Where he hunts depends on a number of factors, but one thing Land Tawney doesn't have to worry about is permission. The Missoula, Montana, resident chases ducks and geese on a local national wildlife refuge and on Bureau of Land Management lakes near his home.
"I can come and go as I please. Anyone can. It's public land," says Tawney, executive director of Backcountry Hunters and Anglers. "It's pretty awesome that anyone can hunt these places without getting permission because we all own it."
If a growing number of state and federal lawmakers get their way, his — and your — public duck hunting days may be numbered. Efforts to wrest control of federal land, including NWRs, BLMs and national forests, are underway. And they are gaining traction among a growing constituency of anti-government groups as well as many state and federal legislators.
"Giving federal land back to the states or to private interests was one of the demands of the group that took over the Malheur NWR in Oregon. They wanted the refuge handed over to the local government," says Theodore Roosevelt Conservation Partnership Center for Western Lands director Joel Webster.
That occupation didn't end well for Ammon Bundy and those who stood with him. Their demands were never met and one member was killed by federal agents. However, the federal land transfer movement isn't relegated to a few fringe groups with a disdain for the government.
Republican Ted Cruz has jumped on the anti-public lands bandwagon during his presidential campaign.
"It's not right, it doesn't make sense," Cruz said during a speech at Boise State University in Idaho regarding federal land ownership. "We need to transfer that land back to the states or even better, back to the people."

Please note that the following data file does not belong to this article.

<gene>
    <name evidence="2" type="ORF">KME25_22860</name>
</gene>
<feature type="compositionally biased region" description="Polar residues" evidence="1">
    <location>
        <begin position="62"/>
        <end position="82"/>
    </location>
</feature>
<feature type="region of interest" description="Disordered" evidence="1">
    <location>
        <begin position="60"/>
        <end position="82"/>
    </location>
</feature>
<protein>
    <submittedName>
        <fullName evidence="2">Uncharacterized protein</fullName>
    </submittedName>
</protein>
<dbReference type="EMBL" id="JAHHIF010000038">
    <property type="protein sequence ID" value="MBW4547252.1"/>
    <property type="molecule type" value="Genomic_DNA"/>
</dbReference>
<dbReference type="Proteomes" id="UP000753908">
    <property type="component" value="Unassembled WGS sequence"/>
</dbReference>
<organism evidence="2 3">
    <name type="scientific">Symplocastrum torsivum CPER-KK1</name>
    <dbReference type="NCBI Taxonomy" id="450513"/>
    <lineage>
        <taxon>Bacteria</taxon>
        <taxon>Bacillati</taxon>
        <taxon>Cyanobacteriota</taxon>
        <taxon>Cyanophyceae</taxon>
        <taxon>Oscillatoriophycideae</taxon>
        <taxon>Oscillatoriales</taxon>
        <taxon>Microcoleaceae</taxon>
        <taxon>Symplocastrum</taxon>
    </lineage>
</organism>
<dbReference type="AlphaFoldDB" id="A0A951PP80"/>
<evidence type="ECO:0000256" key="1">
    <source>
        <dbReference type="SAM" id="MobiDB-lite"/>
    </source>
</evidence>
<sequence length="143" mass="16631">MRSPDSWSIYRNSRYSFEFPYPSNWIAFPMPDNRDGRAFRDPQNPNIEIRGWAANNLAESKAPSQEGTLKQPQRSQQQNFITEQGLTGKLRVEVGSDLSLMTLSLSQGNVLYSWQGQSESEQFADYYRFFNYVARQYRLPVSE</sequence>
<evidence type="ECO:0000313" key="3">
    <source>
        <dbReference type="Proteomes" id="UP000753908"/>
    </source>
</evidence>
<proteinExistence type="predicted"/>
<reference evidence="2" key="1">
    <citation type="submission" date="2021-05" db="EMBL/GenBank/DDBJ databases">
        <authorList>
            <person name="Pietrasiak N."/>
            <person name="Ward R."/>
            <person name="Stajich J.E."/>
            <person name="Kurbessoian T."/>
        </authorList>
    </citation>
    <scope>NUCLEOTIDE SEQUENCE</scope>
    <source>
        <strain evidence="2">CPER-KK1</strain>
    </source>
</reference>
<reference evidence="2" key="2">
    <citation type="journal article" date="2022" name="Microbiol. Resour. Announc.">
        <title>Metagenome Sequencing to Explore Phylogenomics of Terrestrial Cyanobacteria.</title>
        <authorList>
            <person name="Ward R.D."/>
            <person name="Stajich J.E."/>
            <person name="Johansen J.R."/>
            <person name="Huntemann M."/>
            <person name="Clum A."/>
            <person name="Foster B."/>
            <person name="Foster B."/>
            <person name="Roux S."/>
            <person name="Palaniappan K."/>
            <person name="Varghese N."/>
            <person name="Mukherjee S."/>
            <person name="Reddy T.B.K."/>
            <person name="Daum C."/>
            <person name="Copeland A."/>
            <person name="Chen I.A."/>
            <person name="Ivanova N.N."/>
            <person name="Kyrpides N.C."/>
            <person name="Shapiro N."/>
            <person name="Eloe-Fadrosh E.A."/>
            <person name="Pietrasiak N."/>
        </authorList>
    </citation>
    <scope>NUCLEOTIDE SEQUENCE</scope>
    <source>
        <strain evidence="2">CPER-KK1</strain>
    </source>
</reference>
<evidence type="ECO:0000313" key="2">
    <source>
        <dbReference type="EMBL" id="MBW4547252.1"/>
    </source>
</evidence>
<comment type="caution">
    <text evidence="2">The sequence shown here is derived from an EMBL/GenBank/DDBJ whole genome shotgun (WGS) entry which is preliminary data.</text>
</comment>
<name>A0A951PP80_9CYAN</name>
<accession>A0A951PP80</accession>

Speaker of the House Paul Ryan (R-WI) also floated the idea of selling "surplus federal property" in 2012. A year earlier, Representative Jason Chaffetz (R-UT) sponsored The Disposal of Excess Federal Lands Act, which would have forced the sale of more than 3 million acres of public land. It did not gain any traction.
"These lawmakers seem to forget that we already own this land, so there's no need to give it back to the people, unless they're talking about putting it back in private ownership," says Tawney. "I believe that some of them actually want that."
Utah governor Gary Herbert (R) hasn't said that specifically, but he signed HB148, the Transfer of Public Lands Act and Related Study, into law in 2012. It "requires the U.S. to extinguish title to public lands and transfer title to those public lands to the state."
That amounts to millions of acres of public land, including a number of national wildlife refuges open to waterfowl hunting. Four other western states have passed bills mandating a study of federal land transfers.
"We need to hammer legislators on this because once it's gone, public land is never coming back."
The idea makes sense at first glance. The land falls within state boundaries, so why not get the federal government out of public lands management and let the states take over?
Tawney admits the federal government doesn't always do a good job of managing public property.
What's more, turning that land over to states doesn't necessarily mean it will be sold. However, the bill signed by Herbert says "5 percent of the net proceeds of those sales of public lands shall be deposited into the permanent State School Fund." The idea is certainly part of the discussion, but even if states retain the land, there could be some unwelcome changes.